James the Less, meaning ‘shorter’ of the two James, was considered part of Jesus’s inner circle of three with Peter and John.  He is understood as having been the first bishop of Jerusalem.

The iconography for James has its own fascinating history.  Why is a medieval windmill depicting this first century martyr?  James was martyred in Jerusalem by first being stoned (see the top image of three stones), then being thrown from the parapet of the Temple, which did not kill him.  On the ground, a crowd using “fullers clubs” beat him to death.  A fuller was one who took raw wool and, by beating with a club or stomping on it, and applying washes to it, broke down the wool fibers to make them smooth and white.  (See Mark 9:3, re the Transfiguration, where Jesus’s clothes “became whiter than any fuller could make them.”)  By the early middle ages, the fulling process was used by mills turned by wind or water power, and so windmills became a heraldic convention for depicting St. James’ martyrdom by fuller’s clubs.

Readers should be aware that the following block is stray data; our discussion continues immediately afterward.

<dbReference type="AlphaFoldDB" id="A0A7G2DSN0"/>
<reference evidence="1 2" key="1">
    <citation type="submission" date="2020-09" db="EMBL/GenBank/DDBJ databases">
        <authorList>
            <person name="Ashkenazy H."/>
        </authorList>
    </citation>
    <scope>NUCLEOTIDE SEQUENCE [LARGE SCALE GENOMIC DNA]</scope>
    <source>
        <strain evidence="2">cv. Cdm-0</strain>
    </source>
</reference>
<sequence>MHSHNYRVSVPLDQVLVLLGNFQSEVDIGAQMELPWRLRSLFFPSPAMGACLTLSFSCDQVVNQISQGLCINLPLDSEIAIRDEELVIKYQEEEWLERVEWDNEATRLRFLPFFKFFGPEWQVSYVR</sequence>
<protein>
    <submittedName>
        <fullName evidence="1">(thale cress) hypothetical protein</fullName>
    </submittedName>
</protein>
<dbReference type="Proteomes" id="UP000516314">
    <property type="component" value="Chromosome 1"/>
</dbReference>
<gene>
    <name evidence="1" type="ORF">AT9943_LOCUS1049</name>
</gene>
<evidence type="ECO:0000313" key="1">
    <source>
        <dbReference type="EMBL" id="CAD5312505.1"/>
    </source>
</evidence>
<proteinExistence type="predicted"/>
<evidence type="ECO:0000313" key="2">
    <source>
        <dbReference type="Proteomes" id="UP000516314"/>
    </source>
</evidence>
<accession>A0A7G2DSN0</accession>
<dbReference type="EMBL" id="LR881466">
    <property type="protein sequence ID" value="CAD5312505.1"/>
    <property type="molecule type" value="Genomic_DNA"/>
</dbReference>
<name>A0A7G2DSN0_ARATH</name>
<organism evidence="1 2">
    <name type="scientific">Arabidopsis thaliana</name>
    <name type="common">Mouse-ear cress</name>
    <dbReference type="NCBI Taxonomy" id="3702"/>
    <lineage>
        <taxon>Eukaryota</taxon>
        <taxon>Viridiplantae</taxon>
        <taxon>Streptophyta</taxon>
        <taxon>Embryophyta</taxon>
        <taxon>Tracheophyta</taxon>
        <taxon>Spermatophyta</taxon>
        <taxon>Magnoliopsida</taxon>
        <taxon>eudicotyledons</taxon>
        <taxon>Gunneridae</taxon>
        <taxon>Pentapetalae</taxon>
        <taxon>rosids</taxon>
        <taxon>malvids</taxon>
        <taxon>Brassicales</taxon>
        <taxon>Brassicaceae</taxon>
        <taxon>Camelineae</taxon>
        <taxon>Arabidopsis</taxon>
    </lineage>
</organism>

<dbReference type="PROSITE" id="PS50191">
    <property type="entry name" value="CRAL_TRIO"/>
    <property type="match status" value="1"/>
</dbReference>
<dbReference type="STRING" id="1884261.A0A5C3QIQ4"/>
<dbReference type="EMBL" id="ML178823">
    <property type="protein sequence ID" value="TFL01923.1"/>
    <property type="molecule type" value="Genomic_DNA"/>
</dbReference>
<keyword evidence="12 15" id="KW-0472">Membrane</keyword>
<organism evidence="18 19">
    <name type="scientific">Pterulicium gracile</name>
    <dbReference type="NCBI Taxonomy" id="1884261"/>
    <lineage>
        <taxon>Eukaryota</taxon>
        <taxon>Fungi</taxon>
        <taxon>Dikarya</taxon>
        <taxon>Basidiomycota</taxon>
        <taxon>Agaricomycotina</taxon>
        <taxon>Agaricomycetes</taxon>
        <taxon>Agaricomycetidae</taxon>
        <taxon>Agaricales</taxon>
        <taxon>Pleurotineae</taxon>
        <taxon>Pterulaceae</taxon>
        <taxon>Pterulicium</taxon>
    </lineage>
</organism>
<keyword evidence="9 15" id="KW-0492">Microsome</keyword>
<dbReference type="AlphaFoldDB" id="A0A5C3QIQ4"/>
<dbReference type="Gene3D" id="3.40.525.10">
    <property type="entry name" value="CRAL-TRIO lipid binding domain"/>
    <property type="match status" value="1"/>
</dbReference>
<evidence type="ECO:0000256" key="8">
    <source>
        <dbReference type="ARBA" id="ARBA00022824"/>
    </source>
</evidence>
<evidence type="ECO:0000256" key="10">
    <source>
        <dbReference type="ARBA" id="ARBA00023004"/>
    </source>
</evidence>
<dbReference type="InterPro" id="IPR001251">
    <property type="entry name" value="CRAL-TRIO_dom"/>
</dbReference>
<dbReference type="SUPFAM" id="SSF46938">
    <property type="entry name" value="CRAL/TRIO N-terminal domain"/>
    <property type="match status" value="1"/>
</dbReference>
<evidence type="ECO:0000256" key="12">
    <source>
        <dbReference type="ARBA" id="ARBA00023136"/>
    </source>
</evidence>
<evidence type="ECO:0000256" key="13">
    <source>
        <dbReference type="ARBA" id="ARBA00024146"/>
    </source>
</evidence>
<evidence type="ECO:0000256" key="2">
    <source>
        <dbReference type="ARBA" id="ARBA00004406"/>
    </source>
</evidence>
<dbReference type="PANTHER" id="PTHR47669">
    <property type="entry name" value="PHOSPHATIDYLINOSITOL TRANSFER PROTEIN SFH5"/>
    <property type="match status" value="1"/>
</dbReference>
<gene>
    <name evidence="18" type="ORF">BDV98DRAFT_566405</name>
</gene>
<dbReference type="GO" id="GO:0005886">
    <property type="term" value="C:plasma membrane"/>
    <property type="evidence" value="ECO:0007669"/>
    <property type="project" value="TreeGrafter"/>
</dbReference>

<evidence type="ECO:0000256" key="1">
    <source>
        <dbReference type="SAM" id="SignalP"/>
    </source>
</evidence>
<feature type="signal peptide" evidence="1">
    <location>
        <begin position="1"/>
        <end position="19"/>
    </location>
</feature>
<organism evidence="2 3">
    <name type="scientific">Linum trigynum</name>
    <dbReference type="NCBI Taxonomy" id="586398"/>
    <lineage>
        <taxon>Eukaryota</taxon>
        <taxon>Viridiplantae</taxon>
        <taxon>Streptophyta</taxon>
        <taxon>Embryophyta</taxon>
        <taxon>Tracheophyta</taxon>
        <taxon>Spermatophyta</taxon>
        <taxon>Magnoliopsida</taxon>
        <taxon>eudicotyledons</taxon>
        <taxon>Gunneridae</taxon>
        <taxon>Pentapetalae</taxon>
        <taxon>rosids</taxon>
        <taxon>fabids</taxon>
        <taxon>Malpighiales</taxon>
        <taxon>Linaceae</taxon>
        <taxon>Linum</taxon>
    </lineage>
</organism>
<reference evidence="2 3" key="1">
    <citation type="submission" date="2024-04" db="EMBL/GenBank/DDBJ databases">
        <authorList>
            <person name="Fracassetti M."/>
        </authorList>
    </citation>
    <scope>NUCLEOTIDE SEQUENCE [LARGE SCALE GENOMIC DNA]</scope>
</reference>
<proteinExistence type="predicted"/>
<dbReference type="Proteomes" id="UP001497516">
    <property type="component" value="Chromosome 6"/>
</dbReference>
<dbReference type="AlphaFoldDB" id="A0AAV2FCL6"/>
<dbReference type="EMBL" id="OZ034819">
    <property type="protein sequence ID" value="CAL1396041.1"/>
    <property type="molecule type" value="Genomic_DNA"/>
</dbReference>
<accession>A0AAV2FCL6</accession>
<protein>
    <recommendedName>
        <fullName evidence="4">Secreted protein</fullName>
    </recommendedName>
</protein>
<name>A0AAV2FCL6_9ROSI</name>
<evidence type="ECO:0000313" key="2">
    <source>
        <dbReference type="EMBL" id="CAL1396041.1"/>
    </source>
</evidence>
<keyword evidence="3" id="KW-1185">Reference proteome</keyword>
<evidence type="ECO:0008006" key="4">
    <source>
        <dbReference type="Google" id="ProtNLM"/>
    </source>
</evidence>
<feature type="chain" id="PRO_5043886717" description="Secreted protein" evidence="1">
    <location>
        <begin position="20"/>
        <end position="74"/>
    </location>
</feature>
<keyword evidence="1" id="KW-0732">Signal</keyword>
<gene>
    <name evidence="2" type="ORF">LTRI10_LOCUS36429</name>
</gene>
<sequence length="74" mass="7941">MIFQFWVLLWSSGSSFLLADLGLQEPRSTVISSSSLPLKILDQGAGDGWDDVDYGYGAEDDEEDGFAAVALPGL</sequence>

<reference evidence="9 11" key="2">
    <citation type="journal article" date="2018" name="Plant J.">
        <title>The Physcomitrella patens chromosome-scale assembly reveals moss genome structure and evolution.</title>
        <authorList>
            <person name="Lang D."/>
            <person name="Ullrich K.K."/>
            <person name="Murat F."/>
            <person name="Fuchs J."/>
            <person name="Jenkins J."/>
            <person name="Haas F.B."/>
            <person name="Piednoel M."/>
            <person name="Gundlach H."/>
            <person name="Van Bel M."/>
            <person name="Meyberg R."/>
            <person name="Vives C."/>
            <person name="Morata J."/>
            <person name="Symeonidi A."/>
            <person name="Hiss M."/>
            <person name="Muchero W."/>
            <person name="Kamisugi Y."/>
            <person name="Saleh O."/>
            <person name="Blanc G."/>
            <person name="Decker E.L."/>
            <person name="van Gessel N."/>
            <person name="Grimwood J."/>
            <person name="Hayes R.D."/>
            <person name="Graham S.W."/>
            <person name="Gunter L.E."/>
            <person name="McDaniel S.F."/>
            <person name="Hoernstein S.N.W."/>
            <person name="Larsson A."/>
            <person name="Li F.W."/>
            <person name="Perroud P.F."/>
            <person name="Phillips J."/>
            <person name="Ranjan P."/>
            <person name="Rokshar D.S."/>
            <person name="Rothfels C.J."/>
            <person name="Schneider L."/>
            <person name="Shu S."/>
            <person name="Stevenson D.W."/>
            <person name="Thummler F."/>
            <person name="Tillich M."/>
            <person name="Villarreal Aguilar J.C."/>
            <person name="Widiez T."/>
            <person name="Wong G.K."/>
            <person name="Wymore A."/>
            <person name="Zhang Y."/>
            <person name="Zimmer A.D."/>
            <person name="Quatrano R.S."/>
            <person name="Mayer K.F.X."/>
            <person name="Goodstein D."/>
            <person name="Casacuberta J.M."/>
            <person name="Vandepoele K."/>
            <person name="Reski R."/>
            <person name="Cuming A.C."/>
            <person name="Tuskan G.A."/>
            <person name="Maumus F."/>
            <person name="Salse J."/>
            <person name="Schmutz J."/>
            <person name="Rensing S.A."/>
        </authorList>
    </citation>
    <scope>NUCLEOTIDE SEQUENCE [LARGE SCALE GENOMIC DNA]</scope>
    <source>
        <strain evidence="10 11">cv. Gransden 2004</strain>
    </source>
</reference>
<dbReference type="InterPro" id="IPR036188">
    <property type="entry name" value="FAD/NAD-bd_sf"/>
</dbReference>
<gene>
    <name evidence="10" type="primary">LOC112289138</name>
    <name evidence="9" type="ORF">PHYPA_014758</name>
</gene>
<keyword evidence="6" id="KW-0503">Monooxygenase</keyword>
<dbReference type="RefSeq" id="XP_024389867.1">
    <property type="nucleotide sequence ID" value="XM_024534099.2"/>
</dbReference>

St. Thomas

St. Thomas is most known as ‘Doubting Thomas’ for his incredulity at the disciples’ report of the Resurrection, and then himself meeting the Risen Lord in the upper room the next week.  Ancient tradition holds that St. Thomas traveled and preached east into India.  A Christian community venerating St. Thomas was found in India by the Portuguese when they arrived in the 16th Century.

The tradition of St. Thomas in India is reflected in this window.  Note the construction tools at the top.  This reflects the story of a king in India who asked Thomas to build him a magnificent palace; Thomas then preached about the Father’s house in the Kingdom of God and converted the king.  He is the patron saint of architects and stonemasons.  The lower heraldic device, three stones around the omega, derives from the story of an attempted murder of St. Thomas by pagan priests.  When the first tried to throw his stone, his hand was paralyzed.  St. Thomas then healed the paralyzed hand, and the priests were converted.

St. Jude

Not much of St. Jude is known. He is revered as patron of lost and impossible causes.  St. Jude Thaddeus is considered brother of James and Simon, cousins of Jesus.  He is often depicted looking much like Jesus. His coat of arms is a ship under sail (for some unknown reason).

St. Jude is shown with the club and spear crossed over a long inverted cross, to reflect his martyrdom by beating.

St. Matthew